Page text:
I proposed that a great way to encourage more developers is to provide an integrated tooling environment that practically teaches you the EFL way of doing things. Linux has a great many text editors, some of which understand code. If what you want is just to create a project and get coding however there is a significant lack.
Step in EDI – it will be the complete development environment for EFL / Linux and hopefully match the style and polish we all love in Enlightenment too. Lots more exciting things to come on this topic but feel free to grab it now (from source) it’s got the basic functionality in already!
Shortly it will be moved to the main E apps development space and pick up the pace of development too 🙂
The presentation was recorded and should be online soon – I’ll link to it once it’s available.
“If you want to succeed then you need to immerse yourself in the problem” – wise advice from a business mentor of mine… My long serving Apple Macs run everything – work, media, side project coding and now VMs filled with Linux and Enlightenment. They are shiny and solid but have strange keyboard layouts, nonstandard hardware and a bad implementation of virtual desktops that get in the way of desktop virtualisation. So for the first time in nearly 10 years I bought not-a-mac.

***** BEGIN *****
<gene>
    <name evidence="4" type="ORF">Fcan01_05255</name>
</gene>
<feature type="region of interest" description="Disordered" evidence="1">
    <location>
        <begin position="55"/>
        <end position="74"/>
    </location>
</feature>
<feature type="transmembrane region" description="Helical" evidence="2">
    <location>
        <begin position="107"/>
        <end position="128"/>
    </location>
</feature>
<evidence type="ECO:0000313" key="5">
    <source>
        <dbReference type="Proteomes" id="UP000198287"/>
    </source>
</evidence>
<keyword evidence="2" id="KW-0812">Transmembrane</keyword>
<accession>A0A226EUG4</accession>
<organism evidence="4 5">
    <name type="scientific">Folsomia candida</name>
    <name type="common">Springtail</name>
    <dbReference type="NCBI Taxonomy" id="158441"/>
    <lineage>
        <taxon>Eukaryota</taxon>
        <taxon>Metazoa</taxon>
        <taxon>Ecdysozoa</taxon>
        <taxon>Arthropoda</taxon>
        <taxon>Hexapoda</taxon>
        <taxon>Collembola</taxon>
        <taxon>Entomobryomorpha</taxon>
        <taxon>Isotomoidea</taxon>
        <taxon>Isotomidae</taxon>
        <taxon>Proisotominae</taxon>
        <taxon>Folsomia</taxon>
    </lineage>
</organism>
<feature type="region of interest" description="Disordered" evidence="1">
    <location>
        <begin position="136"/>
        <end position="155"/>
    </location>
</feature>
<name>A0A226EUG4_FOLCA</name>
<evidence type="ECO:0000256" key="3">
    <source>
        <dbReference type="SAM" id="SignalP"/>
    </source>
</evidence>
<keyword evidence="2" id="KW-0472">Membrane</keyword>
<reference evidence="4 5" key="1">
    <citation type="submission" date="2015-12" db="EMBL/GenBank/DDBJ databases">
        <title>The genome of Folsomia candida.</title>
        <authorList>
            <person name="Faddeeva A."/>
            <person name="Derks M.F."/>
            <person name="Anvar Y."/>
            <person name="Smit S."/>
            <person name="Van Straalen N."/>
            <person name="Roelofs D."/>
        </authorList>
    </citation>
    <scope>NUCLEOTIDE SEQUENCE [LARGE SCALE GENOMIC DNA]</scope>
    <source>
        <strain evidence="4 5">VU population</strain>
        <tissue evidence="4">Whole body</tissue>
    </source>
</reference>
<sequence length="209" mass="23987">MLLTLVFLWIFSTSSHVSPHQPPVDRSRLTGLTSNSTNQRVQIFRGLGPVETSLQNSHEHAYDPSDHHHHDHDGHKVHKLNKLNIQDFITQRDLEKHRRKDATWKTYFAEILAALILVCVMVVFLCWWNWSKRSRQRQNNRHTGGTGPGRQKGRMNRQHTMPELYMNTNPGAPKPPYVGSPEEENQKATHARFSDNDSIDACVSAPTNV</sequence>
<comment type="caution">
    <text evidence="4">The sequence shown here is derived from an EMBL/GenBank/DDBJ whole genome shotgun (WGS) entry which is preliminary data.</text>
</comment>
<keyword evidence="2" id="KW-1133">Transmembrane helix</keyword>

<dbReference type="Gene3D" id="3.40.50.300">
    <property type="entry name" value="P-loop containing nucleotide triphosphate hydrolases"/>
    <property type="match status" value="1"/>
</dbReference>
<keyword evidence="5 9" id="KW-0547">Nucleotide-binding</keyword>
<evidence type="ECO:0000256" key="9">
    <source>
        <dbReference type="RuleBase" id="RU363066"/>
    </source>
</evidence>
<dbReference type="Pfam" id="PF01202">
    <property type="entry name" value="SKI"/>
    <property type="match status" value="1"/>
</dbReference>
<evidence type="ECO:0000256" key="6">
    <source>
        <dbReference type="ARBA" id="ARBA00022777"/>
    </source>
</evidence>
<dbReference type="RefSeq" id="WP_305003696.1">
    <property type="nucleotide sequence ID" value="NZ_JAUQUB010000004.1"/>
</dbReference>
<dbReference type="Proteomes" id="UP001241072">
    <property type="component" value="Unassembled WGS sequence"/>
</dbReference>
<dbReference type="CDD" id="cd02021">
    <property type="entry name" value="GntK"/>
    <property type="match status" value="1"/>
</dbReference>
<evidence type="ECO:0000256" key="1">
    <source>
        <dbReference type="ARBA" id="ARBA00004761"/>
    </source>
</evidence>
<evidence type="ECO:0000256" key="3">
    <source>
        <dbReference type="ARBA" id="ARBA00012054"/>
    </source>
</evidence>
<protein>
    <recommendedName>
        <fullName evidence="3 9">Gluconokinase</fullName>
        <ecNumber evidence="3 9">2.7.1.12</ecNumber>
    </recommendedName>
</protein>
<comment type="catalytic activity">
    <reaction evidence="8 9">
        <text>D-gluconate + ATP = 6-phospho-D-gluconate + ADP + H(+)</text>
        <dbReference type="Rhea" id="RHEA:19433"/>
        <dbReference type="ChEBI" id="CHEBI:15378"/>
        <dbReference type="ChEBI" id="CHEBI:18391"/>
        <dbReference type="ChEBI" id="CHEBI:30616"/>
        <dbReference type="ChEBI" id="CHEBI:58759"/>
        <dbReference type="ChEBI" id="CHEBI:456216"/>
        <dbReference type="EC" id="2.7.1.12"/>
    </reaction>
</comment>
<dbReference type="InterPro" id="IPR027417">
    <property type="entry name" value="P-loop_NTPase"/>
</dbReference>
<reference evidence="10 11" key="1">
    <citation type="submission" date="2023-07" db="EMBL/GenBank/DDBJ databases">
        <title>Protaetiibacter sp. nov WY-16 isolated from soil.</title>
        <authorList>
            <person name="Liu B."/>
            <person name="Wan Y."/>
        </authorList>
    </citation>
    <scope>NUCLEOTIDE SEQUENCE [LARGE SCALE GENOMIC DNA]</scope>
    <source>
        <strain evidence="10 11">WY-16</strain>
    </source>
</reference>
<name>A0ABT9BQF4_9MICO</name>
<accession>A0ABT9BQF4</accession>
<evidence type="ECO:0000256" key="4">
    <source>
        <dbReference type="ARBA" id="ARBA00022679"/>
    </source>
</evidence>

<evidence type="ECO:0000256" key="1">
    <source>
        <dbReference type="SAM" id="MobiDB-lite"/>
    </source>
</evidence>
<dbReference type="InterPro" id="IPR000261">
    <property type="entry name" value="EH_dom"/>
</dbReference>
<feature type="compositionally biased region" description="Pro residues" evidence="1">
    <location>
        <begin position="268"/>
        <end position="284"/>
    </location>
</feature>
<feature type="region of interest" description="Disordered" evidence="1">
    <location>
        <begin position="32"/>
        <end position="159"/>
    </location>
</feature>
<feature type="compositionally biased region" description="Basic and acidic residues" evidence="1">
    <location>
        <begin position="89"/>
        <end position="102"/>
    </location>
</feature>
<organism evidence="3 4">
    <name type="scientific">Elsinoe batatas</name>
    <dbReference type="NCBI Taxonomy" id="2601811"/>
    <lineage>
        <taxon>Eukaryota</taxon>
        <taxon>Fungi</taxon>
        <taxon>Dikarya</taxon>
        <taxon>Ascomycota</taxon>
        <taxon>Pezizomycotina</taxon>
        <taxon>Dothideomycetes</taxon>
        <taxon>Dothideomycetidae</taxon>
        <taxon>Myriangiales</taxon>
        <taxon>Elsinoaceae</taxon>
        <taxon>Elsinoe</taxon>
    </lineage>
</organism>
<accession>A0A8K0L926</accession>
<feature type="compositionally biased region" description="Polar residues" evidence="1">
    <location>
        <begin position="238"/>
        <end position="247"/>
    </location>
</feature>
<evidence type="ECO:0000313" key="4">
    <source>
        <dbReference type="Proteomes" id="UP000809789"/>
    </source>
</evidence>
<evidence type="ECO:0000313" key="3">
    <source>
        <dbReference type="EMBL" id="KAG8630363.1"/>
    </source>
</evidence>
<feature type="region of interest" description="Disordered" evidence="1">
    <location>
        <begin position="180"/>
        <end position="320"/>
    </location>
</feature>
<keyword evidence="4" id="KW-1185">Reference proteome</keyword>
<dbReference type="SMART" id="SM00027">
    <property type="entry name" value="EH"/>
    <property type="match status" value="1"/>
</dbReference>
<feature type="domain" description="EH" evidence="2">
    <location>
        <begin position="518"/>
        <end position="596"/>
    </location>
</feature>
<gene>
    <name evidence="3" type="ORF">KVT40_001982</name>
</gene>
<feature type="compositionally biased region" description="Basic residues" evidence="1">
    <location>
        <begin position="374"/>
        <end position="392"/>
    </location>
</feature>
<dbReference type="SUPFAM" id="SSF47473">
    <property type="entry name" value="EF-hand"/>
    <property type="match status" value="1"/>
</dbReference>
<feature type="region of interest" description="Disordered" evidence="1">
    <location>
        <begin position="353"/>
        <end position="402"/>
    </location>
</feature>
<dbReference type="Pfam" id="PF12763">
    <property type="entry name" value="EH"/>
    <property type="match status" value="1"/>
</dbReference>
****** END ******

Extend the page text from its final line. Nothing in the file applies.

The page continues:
This new PC laptop (note not a “windows PC”, I hate that term – it came with windows but that’s not a defining feature…) should be a great device for pushing the limits of modern display and input software. I wanted something light, thin and powerful with at least a 13″ screen. Essentially a competitor to the MacBook Air, but more modern and without the Mac downsides – also avoiding a lookalike, something that’s cool in its own right.
Let’s face it there aren’t a lot of devices in this class but I settled (after some time) on the Lenovo Yoga 2 Pro. This is a solid core i7 device with a decent amount of RAM and SSD storage. The screen is an impressive 13.3″ that has more pixels than my retina 15″ MacBook Pro – as well as being a touch screen too! Couple that with the fact that it inverts to become a tablet. All of those features are packed into a bright orange shell that is no heavier or larger (at the thickest point) than a MacBook Air. Impressive!